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Two new reports on Ranked Choice Voting in NYC provide hope amidst a dismal primary season

A new study about New Yorkers' opinions on ranked choice voting finds that the reform was popular

Beth Hladick
April 27, 2022

The topline: The 2022 primary election season looms large, and promises predictably low midterm turnout and historically uncompetitive general election contests. Two new reports on the impact of ranked choice voting in New York City’s recent primary should remind voters they can have a real say in election outcomes, beginning in the party primary. 

On the cusp of another dangerously noncompetitive congressional primary season, there’s reason to be gravely concerned about the state of elections in our country: nearly 90% of Congress could be decided in a low turnout primary, where candidates often succeed by campaigning against the opposing party, rather than for realistic policy change. 

Uncompetitive general elections — where seats are reliably blue or red — means the determinative election for choosing the district’s representative is the partisan primary. Though incumbents are often uncontested in primaries, when candidates do flood the race, winners often succeed with plurality support through appeal to the narrow partisan base of their electorate.

This not only leads to unrepresentative outcomes, but encourages polarizing behavior both on the campaign trail, and in office.   

But it doesn’t have to be this way, and voters shouldn’t settle for the status quo. Two new reports on New York City’s June 2021 ranked choice voting (RCV) municipal primary demonstrate how alternate election systems are leading the way to more representative outcomes and higher voter satisfaction rates — even when candidates crowd the primary field. 

The first report, “Ranking Works: An Analysis of Ranked Choice Voting in New York City”  authored by Daemen College’s Dr. Erin Carman and Dr. Jay Wendland (published by the Unite America Institute) synthesizes compelling exit polling from the city’s first and world’s largest implementation of ranked choice voting to date. 

In practice, voters had the opportunity to rank up to five candidates for each office in order of preference. If no candidate received 50% of first-choice votes, the candidate who received the lowest number of votes was eliminated, and these votes were redistributed to the voter’s second-choice candidate until a consensus winner emerged.

Professor Carman and Wendland’s analysis contextualizes NYC voter experience and campaign perception alongside succinct summaries of prior peer-reviewed research findings. The exit polling summarized in the report — conducted by Edison Research on behalf of Common Cause New York and Rank the Vote NYC — identifies four clear themes.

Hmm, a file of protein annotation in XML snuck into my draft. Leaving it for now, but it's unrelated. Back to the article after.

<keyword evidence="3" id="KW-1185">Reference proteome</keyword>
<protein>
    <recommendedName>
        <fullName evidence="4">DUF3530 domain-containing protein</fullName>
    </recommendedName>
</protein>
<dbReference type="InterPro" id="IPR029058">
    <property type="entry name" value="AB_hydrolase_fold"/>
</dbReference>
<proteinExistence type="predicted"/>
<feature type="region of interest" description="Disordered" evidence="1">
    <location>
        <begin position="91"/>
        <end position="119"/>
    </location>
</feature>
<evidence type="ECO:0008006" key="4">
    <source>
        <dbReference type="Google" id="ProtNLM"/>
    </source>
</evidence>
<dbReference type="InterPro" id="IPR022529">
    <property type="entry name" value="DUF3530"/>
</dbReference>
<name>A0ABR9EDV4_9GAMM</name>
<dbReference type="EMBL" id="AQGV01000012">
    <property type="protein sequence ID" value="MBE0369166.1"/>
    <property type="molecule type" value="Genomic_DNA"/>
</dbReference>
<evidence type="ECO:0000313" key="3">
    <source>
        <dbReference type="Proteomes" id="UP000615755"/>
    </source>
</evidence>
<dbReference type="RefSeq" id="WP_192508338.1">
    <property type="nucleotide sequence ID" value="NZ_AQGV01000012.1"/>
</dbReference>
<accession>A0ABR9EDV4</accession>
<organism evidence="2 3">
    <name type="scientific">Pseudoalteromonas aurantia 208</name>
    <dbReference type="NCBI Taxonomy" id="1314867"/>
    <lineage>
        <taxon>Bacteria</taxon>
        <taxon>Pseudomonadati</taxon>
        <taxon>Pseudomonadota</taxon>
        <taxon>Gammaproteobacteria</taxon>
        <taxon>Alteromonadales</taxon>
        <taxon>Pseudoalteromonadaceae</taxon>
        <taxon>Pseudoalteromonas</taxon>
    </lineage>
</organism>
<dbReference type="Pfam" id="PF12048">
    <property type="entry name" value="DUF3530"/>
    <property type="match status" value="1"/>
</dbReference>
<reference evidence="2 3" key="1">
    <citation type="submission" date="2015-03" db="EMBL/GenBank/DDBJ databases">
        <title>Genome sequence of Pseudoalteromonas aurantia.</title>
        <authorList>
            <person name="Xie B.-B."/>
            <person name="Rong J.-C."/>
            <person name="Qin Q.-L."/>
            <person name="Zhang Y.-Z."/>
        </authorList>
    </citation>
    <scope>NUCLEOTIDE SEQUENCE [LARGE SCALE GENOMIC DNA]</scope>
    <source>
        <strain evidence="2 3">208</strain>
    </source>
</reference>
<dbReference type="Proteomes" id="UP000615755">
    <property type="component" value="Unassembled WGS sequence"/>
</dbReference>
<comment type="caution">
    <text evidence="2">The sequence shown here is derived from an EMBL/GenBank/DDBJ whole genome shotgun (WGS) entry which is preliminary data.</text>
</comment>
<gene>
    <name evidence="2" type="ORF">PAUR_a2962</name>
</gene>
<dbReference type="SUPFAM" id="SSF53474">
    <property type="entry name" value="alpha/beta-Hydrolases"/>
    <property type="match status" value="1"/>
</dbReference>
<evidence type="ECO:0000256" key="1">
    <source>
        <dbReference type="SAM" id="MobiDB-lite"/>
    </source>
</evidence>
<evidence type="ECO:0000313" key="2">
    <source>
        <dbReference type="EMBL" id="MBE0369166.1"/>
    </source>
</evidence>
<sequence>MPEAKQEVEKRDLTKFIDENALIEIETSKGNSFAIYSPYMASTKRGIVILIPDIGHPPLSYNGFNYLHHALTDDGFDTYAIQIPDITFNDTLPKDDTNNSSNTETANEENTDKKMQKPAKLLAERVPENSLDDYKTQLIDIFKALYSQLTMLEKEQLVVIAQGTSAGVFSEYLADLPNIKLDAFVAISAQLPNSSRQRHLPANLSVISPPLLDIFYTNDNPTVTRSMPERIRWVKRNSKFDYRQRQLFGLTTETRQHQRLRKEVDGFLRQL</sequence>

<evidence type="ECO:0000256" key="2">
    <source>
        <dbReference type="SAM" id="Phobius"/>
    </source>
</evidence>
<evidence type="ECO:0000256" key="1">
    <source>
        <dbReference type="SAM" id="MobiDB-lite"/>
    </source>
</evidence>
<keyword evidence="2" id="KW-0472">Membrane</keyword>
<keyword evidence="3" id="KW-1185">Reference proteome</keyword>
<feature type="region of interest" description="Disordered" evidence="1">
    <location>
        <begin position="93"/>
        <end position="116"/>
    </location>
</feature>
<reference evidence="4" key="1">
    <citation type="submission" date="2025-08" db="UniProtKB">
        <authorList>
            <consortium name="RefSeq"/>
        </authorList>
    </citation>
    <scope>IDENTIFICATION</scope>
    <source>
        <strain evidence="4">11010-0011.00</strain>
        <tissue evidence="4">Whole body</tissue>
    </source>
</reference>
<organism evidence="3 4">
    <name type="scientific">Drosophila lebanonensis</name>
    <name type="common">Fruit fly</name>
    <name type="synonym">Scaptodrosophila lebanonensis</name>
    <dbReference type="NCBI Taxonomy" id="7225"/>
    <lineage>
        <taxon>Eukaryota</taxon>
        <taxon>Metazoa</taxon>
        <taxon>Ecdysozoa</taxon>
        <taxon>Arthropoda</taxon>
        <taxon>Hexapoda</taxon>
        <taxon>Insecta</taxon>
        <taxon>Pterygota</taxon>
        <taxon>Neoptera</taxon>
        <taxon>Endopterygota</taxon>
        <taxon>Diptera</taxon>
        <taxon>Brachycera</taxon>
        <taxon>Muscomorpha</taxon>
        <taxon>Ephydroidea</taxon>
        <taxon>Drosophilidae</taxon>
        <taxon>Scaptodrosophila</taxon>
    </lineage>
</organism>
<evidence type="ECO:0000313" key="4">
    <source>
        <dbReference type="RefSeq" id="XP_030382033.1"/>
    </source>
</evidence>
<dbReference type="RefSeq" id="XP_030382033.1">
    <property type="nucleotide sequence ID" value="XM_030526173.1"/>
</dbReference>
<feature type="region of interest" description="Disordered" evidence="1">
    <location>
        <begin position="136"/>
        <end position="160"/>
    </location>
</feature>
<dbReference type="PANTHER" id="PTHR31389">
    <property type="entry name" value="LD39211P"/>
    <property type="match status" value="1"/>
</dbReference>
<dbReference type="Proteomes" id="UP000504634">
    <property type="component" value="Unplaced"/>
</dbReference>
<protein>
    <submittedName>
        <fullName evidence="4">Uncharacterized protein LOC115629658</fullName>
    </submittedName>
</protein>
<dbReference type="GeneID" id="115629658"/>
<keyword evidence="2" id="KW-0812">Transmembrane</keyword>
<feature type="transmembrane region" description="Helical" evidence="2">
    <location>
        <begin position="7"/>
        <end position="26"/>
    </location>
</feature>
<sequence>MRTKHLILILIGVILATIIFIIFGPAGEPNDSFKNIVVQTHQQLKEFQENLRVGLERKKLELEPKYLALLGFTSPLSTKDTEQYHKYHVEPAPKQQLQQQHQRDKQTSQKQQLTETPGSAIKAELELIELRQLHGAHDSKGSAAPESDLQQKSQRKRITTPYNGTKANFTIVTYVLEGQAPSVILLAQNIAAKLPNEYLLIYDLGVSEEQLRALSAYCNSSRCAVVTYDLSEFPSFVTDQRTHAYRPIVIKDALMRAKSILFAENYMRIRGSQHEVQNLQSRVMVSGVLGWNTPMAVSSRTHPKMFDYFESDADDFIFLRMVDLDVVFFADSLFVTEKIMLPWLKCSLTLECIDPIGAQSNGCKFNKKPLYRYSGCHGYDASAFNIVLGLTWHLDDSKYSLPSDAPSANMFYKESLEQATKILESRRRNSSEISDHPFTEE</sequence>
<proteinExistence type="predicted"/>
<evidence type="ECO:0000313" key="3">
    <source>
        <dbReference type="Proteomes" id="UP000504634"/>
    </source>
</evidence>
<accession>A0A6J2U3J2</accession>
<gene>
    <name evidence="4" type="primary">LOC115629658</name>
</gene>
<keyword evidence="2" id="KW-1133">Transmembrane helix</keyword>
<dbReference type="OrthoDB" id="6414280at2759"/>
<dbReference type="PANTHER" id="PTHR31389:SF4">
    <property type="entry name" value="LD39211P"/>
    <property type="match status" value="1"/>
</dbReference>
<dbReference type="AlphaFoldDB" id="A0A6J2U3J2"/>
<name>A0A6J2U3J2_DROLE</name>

The large majority of voters across race, age, and education level: 

  • Understood the RCV ballot and instructions: 78% of voters across race felt that they understood RCV very or extremely well;
  • Engaged with rankings on their RCV ballot: 78% of voters across races in the mayoral election chose to rank more than one candidate and over 44% chose to rank on all five lines; 
  • Valued the process:  Voters felt rankings gave them an opportunity to choose the candidate that most represented their values while identifying multiple candidates who they could support, and because ranking gave them more of a say in the electoral process;
  • Want to continue using RCV in future elections: 77% of NYC voters expressed wanting to use RCV in future NYC elections, and 62% said RCV should be used in other American elections as well;

The second report, “Ranked Choice Voting in New York City: An In-Depth Analysis” authored by FairVote’s Nora Dell and Deb Otis, analyzed campaign activity, voter turnout, demographic trends, and how voters cast their ballots. Some of their findings include: 

  • Turnout of eligible voters in the primary election was the highest it’s been in more than 30 years (partially attributable to the high level of candidates, and therefore competition, up and down the ballot); 
  • The nominees advanced to the general election were supported by the broadest group of voters: every nominee was the Condorcet winner (or the candidate who wins against all others when matched head to head);  
  • RCV helped elect the most diverse and gender-balanced government in history: Democratic nominee Eric Adams became the city’s second Black mayor; the council is majority women (who hold 31 of 51 seats); and candidates of color won more than two-thirds of city council seats. 

Though both reports paint an optimistic picture for the future of RCV, both recommend opportunities to improve future elections: targeted voter education efforts, continued polling on if voters feel better represented under RCV election rules, and additional research on the impact RCV has on campaigning strategy and rhetoric (to name a few). 

There is still much to learn about RCV’s impact: the more data, case studies, and exit polling, the better. But initial research on the NYC experience suggests voters understood the reform and utilized the opportunity to rank candidates, elected candidates were consensus winners, and representative outcomes ensued. That’s thanks in large part to the tireless work of coalition advocates and volunteers who worked to ensure candidates and voters were educated and equipped for their first RCV election.    

If you’re feeling woeful about the upcoming primary election, remember that it doesn’t have to be this way: voters in municipalities and states both red and blue are opting to utilize election systems that put their needs first, and capture more nuanced voter sentiment when more than two candidates throw their hat in the ring.